The fund said that economic reforms have started to yield results and the outlook for the economy is positive, however, volatility in global oil prices poses uncertainty.
Wednesday 11, September 2019
The International Monetary Fund (IMF) said that Saudi Arabia should consider raising value-added tax (VAT) to 10 per cent from the current five per cent, adding that the Kingdom needs a tighter fiscal policy to safeguard its budget in case of a decline in oil prices.
Saudi Arabia introduced a five per cent VAT in January 2018 to improve non-oil revenue generation after the plunging of oil prices in 2014 dented revenues across the region.
According to the IMF, “The introduction of the VAT in January 2018 was a landmark achievement with revenue collections exceeding expectations, consideration should be given to raising the VAT rate from five to 10 per cent, in consultation with the GCC.”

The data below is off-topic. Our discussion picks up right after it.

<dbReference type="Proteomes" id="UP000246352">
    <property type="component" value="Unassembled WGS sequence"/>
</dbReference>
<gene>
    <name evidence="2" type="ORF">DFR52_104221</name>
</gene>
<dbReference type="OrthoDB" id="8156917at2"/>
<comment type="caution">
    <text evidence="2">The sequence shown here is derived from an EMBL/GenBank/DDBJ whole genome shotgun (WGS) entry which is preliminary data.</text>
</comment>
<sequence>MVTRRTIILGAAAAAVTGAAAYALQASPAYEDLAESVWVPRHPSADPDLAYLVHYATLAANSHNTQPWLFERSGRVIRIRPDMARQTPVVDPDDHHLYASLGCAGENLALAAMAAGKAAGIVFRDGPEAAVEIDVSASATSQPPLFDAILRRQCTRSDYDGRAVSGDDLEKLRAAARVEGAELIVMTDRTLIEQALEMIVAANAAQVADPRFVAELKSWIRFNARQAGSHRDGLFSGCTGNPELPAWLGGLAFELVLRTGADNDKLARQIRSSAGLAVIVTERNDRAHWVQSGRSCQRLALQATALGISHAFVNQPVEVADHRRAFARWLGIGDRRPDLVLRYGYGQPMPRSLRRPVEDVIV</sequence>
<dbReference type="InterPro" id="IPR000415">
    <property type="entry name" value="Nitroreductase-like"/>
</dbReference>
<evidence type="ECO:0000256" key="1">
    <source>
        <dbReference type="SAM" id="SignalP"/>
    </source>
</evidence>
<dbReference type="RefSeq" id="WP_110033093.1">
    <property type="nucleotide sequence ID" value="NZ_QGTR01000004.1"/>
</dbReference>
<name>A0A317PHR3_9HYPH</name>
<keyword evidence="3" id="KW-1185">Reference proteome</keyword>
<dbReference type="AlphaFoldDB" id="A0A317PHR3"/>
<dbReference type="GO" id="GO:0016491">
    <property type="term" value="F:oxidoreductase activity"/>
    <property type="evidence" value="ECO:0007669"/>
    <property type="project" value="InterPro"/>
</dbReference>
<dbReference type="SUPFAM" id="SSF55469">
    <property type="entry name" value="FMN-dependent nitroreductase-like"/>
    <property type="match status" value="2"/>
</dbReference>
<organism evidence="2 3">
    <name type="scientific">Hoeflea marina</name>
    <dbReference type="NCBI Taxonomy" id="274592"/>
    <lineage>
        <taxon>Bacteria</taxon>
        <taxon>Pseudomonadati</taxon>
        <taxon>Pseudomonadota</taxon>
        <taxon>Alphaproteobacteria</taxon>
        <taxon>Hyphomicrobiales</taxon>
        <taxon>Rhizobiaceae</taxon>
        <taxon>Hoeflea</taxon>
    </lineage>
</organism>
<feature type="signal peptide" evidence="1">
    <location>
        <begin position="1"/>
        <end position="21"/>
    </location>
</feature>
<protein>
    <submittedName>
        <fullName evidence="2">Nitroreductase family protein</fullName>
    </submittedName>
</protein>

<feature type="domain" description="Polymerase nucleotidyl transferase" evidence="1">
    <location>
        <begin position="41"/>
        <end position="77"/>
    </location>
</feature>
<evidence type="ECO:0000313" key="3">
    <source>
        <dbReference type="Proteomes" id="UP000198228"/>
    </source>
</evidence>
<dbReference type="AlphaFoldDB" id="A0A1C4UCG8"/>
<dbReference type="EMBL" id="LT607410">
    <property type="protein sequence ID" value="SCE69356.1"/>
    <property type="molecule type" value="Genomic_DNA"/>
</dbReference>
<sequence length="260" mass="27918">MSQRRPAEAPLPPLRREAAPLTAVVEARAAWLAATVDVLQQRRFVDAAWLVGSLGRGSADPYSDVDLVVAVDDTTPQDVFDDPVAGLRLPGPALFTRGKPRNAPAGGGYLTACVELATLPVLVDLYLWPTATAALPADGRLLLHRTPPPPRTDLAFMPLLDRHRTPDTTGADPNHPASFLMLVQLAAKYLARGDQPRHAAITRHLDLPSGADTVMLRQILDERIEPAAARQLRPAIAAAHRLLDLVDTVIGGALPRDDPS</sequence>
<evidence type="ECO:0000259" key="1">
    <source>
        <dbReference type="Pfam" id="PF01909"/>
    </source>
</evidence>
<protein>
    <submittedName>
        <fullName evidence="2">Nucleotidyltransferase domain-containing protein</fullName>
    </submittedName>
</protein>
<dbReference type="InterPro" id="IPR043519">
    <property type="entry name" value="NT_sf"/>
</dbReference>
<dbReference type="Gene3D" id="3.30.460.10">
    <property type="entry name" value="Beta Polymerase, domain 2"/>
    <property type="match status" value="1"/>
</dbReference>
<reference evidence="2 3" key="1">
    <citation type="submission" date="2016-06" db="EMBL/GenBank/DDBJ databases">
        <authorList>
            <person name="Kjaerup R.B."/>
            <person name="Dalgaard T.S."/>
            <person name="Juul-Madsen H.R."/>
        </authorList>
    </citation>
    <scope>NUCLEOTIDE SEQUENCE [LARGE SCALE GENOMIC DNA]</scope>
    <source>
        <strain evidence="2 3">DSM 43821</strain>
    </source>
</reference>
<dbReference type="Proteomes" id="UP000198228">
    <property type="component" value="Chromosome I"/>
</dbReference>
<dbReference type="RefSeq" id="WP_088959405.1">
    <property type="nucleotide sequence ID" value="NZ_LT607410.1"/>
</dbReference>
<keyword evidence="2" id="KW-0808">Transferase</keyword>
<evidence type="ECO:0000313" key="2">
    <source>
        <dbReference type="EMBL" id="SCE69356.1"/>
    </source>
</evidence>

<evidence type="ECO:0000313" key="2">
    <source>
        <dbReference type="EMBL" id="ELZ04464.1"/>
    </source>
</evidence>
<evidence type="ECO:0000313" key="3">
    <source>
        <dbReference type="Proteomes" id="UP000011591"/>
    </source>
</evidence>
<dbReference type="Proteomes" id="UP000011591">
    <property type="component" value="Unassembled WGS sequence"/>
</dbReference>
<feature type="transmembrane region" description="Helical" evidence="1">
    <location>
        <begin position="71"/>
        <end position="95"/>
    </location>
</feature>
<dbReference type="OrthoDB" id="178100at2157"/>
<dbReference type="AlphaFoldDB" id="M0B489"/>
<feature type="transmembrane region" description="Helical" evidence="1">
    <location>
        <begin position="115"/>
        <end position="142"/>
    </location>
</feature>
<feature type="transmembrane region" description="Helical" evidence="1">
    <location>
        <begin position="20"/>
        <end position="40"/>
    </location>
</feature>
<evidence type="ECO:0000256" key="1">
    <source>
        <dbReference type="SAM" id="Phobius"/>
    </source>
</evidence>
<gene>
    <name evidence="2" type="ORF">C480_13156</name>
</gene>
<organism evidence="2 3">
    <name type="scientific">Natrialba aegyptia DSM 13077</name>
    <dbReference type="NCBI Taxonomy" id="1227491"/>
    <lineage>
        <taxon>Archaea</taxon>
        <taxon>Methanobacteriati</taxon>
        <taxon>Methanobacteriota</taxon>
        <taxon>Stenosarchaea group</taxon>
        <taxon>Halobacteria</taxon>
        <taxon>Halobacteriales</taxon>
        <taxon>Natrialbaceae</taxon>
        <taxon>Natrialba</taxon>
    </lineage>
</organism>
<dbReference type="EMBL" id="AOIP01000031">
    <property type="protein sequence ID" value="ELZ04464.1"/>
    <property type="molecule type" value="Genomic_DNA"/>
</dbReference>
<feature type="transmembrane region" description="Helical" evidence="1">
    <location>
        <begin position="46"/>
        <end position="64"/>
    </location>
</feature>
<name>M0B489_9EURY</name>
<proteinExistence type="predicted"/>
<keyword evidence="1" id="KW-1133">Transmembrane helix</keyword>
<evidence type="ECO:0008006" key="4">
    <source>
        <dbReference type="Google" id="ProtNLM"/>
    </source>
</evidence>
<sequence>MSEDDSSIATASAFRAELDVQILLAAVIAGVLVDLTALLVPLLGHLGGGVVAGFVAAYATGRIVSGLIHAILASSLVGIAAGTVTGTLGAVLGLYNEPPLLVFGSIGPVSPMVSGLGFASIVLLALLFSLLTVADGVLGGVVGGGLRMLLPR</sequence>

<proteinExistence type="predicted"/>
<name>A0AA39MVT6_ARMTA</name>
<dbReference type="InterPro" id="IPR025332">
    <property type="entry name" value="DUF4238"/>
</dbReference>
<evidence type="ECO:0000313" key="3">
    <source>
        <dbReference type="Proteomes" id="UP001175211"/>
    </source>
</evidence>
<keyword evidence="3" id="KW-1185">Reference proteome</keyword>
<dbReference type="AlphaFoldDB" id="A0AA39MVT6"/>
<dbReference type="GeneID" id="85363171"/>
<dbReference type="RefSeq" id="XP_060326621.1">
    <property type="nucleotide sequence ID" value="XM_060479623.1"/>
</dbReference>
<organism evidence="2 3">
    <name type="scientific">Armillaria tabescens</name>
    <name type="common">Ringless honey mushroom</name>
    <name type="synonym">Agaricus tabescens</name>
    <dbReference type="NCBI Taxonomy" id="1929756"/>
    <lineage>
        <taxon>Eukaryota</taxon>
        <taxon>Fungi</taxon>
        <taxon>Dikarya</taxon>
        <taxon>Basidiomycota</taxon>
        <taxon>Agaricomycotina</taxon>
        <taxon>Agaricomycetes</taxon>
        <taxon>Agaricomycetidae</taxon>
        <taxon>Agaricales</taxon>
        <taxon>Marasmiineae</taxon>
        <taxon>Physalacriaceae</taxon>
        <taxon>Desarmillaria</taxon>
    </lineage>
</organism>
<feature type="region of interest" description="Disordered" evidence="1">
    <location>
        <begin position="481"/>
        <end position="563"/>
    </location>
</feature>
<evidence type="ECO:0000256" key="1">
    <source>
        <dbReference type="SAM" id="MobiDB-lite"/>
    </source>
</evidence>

The IMF said that the implementation of announced fiscal measures such as the further energy price reforms, increases in the expatriate levies and allowing the 2018 cost-of-living allowances to expire at end-2019 is of paramount importance as planned.
The Saudi government is continuing to implement economic and social reforms, the reforms are beginning to have a positive impact on the economy and non-oil growth is picking up, although more jobs need to be created to reduce unemployment and absorb new labour market entrants, said IMF.
The Kingdom’s budget deficit is expected to increase this year to 6.5 per cent of GDP from 5.9 from of GDP in 2018 as higher government expenditure is likely to curb the upside of stronger non-oil economic growth.
The fund said that targeting budget balance by 2023 is appropriate but delivering on this objective will require fully implementing the revenue and energy price reforms as well as limiting the future growth of government spending.
Additionally, oil revenues are expected to be broadly unchanged from 2018 while non-oil revenues are projected to increase due to higher VAT revenues, a further increase in the expatriate levy and because previously earmarked revenues are being brought on budget.
Saudi Arabia recently led OPEC in cutting crude production to support oil markets, but the slowing oil demand and the weakening global economy have kept prices under pressure.